His addition of a 15-foot jumper to his arsenal was a pleasant surprise. Watching Johnson attempt jump shots would, at one time, make his coaches cringe. Now, it can be counted on to keep the defense honest in tight situations. It's still a work in progress, but soon enough, it will become an even greater part of his game. 

His durability was also a tremendous asset that benefited the Raptors greatly. Even with nagging injuries, he would continue to play and fight through the pain. He was one of only three players—DeMar DeRozan and Terrence Ross being the other two—to compete in at least 70 games. 

Johnson would lead the team in rebounds (7.5) and double-doubles (15), and finish second in shooting percentage at 55.4 percent. His contributions were sometimes overshadowed by the bigger names on the roster, but that doesn't make them any less important.

As mentioned earlier, in a perfect world, Johnson would come off the bench. He would get more looks on offense and be able to exploit his high motor against second-unit players. With all due respect, it's hard to imagine the Raptors getting very far with Johnson as their starting power forward.

Thankfully, over the past two seasons, the eight-year NBA veteran has steadily improved in many areas and proven that he won't be a liability as a starter. He doesn't need the spotlight, nor does he crave it.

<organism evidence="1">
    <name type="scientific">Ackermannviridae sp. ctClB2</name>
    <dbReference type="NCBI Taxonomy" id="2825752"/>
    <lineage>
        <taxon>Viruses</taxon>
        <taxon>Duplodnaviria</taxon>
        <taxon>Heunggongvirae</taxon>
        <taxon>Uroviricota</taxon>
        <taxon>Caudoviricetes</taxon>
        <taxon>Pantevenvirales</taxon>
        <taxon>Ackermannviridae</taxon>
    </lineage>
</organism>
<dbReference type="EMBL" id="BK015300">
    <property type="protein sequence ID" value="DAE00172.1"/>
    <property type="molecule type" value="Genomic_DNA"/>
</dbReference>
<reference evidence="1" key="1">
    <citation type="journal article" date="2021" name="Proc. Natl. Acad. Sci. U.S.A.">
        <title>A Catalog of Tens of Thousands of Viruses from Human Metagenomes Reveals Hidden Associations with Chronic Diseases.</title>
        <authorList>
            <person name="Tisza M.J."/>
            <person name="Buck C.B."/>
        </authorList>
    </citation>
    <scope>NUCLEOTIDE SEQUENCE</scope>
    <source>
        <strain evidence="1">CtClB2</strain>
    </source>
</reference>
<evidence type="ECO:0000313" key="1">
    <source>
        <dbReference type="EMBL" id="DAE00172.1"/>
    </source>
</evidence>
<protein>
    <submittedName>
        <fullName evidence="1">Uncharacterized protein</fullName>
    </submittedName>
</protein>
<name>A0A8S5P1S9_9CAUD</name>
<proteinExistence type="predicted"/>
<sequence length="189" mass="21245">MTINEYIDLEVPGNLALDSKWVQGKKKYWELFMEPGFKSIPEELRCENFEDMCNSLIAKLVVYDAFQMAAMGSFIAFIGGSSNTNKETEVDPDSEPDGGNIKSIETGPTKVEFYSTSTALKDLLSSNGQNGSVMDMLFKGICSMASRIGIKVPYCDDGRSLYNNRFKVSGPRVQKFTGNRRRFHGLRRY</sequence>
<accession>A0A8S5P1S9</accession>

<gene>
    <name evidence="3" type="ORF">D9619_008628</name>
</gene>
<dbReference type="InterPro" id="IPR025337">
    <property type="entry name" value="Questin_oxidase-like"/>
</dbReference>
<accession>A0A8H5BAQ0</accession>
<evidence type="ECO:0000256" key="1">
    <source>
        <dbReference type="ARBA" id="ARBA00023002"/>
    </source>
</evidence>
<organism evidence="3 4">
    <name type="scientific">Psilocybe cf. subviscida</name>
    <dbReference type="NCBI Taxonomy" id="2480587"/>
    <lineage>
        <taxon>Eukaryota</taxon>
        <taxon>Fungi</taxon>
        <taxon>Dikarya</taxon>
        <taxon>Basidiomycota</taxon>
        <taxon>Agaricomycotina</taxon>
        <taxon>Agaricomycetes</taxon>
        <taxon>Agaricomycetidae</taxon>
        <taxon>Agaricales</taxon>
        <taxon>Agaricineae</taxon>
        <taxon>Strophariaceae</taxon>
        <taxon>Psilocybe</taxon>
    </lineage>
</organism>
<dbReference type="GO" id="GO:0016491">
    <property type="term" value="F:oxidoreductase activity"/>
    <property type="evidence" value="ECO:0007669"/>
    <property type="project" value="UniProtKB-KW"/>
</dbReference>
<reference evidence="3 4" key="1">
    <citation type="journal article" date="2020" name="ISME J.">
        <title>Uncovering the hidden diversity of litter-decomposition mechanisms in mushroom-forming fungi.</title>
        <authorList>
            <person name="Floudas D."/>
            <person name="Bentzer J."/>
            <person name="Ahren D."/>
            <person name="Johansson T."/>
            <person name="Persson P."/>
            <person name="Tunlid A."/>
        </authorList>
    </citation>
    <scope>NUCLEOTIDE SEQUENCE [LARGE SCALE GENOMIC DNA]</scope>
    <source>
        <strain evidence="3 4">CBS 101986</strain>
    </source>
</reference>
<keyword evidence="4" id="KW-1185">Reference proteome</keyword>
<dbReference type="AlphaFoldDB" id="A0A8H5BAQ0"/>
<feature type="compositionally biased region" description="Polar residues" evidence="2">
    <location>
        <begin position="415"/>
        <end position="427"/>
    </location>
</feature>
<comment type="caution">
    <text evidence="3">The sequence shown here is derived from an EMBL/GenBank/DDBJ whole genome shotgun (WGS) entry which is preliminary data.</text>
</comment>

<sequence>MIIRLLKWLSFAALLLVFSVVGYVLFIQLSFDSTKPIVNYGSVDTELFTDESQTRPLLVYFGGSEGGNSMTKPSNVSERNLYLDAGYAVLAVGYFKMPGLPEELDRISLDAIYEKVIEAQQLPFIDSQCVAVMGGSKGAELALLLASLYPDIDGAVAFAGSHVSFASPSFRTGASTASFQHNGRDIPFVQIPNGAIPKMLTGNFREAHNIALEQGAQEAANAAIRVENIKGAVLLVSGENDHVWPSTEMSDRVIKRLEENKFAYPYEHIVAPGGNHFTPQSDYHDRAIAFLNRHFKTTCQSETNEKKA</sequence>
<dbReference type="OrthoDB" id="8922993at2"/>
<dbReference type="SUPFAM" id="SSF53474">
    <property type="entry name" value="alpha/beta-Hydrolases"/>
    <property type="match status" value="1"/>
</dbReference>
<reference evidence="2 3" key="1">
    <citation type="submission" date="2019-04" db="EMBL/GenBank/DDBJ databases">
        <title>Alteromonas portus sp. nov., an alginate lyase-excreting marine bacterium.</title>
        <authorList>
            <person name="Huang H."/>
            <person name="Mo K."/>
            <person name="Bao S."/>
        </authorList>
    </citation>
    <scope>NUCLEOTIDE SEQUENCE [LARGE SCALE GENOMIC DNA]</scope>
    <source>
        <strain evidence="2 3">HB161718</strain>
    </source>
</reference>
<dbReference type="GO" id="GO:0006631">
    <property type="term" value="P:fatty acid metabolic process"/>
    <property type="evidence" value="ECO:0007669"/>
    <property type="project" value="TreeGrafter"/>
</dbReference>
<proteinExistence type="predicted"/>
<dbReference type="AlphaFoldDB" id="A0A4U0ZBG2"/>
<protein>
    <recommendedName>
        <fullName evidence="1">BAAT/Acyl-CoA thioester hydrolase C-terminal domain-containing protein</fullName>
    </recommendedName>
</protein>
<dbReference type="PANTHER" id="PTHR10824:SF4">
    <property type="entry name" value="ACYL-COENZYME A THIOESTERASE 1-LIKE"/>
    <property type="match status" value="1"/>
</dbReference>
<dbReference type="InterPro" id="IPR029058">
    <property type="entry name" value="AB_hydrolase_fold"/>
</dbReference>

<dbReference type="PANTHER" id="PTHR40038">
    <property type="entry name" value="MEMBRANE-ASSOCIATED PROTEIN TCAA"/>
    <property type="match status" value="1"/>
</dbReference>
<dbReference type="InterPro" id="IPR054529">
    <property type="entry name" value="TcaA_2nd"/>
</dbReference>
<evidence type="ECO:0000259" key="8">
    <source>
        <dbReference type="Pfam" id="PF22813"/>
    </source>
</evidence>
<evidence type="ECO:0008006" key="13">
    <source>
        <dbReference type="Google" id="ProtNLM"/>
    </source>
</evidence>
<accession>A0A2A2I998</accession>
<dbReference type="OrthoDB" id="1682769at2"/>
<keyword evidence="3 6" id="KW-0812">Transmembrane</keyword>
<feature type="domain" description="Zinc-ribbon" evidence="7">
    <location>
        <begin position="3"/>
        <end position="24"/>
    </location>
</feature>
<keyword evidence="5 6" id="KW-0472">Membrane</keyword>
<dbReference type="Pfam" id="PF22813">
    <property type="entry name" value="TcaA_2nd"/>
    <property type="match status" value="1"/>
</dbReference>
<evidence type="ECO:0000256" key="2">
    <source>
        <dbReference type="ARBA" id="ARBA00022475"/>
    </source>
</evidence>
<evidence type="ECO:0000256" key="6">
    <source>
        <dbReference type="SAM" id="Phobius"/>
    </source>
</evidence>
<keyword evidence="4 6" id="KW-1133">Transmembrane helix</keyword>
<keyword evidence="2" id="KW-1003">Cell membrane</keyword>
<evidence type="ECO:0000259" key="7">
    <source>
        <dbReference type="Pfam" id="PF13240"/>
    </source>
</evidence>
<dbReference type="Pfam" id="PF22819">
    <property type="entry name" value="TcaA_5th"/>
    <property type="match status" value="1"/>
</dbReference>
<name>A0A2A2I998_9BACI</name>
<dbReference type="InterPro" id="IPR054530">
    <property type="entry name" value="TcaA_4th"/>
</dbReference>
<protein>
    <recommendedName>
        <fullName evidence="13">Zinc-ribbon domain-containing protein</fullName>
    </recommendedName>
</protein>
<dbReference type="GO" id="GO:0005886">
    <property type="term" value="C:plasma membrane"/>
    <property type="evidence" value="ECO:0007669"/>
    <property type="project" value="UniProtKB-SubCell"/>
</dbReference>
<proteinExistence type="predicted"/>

His minutes are always going to be there. Coach Casey rewards players who bust their tail. Johnson fits that description to a tee.

Expectations will continue to remain at a steady level. Johnson set the bar rather high last season, but if he can continue to produce at that pace, he should be just fine. 

 

Projected 2013-14 statistics: 27.5 minutes, 10.4 points, 56.7 percent from the field, 7.8 rebounds, 1.3 assists, 1.1 steals, 1.6 blocks

 

Mike Ehrmann/Getty Images

Backup: Tyler Hansbrough

2012-13 statistics: 81 games, 16.9 minutes, 7.0 points, 43.2 percent from the field, 4.6 rebounds, 0.4 assists, 0.4 steals, 0.2 blocks, 1.0 turnovers, 15.3 PER

2013-14 salary: $3,183,000

 

On July 15th, the Raptors signed former Indiana Pacers forward Tyler Hansbrough to a one-year deal with a team option for a second. 

Hansbrough, 27, spent the last four seasons with the Pacers organization after being drafted 13th overall in the 2009 NBA draft. He has career averages of 8.9 points and 4.7 rebounds.